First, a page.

out of Five
Running time: 111
A challenging and tongue-in-cheek deconstruction of film noir which works best when concentrating on the more conventional dramatic thread, but in its attempt to educate and involve the audience it unfortunately ends up excluding them.
What’s it all about?
British director Mike Figgis (Leaving Las Vegas, Timecode) plays with fact and fiction in this experimental erotic thriller and murder mystery. Suspension of Disbelief stars Sebastian Koch as an acclaimed screenwriter, Martin, who becomes entangled in a police investigation when his daughter’s friend, the enigmatic Angelique (Lotte Verbeek), disappears after a party at his home in Hampstead.
When Angelique turns up dead suspicions fall on Martin, whose wife vanished under similar circumstances ten years previously. Angelique’s twin sister, Therese, makes an appearance to identify the body revealing clues and slowly seducing those around her. Three different strands unfold, a conventional dramatic story, a film noir within the film, and a classroom discussion dissecting the screenwriting process all woven together by unreliable narrator Martin.
There is excellent chemistry between Lotte Verbeek and Sebastian Koch as they unravel the mystery behind Angelique’s death, which piques interest and intrigue. Thanks to their strong performances and the use of noir clichés to good effect the conventional narrative arc remains tense. Humour is well placed in this strand too, with the detective investigating Angelique’s disappearance plodding around to slapstick music and hounding Martin with his own screenplay for a psychological thriller set in Hertfordshire.
The accomplished camera work and composition, shifting between intimate and distant, delivers a disorientating experience that works well alongside the experimental nature of the piece. Lotte Verbeek gives a playful turn in her transformation into a woman of questionable virtue and the wonderful Frances de la Tour appears briefly to smoke furiously and speak some words of wisdom. The added ingredient of satire on the current state of the film industry, with accusations of nepotism flying around, gives food for thought.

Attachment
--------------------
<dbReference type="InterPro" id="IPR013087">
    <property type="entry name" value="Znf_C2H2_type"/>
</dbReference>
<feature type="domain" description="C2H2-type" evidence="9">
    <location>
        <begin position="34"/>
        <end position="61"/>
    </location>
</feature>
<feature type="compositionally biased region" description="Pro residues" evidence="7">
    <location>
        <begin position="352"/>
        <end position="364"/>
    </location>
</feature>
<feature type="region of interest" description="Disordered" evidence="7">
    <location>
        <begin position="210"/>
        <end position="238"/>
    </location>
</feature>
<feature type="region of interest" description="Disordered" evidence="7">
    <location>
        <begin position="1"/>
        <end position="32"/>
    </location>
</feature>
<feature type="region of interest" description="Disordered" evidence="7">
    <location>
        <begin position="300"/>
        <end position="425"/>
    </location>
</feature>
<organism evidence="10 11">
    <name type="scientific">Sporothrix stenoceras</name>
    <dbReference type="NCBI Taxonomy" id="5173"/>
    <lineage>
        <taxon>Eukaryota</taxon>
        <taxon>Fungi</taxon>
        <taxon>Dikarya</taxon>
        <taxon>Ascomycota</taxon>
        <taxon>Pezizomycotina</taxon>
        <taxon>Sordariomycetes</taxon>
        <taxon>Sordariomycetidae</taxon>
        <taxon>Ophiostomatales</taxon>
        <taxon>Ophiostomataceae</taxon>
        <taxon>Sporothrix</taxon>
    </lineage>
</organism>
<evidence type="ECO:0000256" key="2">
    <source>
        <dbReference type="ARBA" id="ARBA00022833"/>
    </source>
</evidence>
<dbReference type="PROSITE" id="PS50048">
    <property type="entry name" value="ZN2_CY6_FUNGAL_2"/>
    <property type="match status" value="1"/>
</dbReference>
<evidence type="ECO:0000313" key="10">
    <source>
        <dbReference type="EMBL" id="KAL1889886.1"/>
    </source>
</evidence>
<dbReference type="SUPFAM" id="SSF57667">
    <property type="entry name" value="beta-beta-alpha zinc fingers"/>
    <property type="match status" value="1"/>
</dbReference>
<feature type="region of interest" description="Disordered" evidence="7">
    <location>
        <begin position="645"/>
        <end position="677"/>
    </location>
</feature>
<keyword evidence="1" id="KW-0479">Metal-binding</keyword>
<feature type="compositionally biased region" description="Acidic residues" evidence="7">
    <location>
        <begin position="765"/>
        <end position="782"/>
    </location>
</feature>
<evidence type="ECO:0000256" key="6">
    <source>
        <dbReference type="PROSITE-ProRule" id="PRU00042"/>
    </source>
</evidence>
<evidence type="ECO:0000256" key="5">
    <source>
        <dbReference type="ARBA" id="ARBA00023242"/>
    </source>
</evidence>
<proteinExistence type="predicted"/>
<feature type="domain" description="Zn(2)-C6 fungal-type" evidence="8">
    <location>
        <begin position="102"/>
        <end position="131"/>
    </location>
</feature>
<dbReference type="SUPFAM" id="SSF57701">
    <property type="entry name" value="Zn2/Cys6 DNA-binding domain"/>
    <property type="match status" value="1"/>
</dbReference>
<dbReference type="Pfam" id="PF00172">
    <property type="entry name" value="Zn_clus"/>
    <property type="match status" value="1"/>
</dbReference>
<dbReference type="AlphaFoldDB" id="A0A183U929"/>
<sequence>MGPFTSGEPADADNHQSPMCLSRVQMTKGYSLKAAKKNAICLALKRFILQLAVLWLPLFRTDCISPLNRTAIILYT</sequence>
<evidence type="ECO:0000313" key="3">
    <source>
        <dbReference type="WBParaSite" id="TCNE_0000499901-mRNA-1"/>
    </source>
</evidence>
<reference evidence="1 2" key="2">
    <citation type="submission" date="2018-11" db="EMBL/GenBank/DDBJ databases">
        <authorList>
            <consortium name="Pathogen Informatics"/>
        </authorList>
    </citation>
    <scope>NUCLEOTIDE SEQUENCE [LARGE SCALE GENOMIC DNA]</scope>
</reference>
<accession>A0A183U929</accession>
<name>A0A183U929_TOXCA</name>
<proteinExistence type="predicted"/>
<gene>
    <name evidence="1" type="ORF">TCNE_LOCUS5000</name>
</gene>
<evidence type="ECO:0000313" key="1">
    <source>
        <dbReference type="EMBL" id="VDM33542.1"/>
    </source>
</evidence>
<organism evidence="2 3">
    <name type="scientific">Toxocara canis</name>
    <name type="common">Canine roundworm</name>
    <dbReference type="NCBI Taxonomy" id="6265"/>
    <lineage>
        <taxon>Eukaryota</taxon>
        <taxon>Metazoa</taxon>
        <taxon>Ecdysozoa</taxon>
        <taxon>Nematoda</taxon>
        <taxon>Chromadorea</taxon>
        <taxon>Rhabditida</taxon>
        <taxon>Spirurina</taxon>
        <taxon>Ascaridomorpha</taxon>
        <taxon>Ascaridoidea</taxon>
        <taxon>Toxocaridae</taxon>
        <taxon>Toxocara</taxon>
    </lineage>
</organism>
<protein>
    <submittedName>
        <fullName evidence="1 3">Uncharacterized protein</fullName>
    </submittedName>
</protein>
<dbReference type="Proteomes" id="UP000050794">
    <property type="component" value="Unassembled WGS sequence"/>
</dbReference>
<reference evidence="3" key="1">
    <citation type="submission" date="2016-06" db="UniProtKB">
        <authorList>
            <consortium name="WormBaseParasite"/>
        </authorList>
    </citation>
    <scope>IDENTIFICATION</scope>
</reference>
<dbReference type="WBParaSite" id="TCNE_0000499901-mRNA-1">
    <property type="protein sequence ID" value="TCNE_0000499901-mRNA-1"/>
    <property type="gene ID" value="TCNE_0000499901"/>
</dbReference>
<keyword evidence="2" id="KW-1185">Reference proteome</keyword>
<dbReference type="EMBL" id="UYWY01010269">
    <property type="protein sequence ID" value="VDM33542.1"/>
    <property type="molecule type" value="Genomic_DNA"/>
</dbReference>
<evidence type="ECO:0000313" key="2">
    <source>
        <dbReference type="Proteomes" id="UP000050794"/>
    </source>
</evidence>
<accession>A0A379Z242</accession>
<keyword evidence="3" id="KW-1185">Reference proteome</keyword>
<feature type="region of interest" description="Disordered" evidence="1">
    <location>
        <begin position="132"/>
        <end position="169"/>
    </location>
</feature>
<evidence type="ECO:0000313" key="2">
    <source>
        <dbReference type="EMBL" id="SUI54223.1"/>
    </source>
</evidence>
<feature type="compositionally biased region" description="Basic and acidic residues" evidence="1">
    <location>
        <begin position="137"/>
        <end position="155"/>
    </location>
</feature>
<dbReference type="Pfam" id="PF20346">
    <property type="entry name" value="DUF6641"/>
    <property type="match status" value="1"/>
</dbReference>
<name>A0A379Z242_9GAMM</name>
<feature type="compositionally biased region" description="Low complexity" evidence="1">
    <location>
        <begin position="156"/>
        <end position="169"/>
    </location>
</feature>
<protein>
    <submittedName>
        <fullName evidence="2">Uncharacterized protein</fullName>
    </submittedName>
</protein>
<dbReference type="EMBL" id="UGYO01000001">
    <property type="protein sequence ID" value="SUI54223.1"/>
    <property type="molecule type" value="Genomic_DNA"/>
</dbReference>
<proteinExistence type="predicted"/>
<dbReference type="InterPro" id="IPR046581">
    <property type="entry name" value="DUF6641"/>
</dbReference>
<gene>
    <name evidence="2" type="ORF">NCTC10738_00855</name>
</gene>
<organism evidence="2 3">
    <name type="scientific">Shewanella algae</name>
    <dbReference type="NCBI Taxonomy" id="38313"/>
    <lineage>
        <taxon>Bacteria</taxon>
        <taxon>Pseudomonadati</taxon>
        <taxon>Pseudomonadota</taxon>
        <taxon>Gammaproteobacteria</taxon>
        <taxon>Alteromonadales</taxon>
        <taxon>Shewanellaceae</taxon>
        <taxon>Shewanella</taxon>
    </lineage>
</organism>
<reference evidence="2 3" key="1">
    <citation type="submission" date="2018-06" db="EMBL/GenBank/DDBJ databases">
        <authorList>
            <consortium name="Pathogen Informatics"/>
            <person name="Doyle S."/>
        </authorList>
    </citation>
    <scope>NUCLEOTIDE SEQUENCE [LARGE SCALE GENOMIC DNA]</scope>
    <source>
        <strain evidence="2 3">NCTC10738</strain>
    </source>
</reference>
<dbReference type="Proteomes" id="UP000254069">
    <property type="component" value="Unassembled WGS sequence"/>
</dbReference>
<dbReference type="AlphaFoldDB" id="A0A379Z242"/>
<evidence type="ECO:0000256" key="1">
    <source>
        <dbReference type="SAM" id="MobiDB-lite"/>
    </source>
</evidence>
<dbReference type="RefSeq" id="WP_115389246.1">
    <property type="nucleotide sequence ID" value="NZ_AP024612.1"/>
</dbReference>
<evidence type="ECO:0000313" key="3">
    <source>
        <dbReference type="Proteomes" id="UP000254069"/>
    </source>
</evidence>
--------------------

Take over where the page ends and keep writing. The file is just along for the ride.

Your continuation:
Figgis references the masters, including Alfred Hitchcock and Billy Wilder, but amateurishly apes the neo-noir with some David Lynch-inspired dream sequences, and often the attempts at humour are overshadowed by self-awareness and an overflow of ideas. The film within in a film, harking back to early noir, is perhaps the weakest aspect as the supporting cast struggle with on-the-nose dialogue and intrusive music. Figgis also employs an ugly typeface to introduce chapters and characters which only adds to the clunky and self-satisfied tone that leans towards the irritating.
Suspension of Disbelief is amusing at times but there’s too much going on, robbing it of any real depth and any appeal to a mainstream audience. However, film students and fans of film noir may enjoy the many nods to the genre, and its history and technique.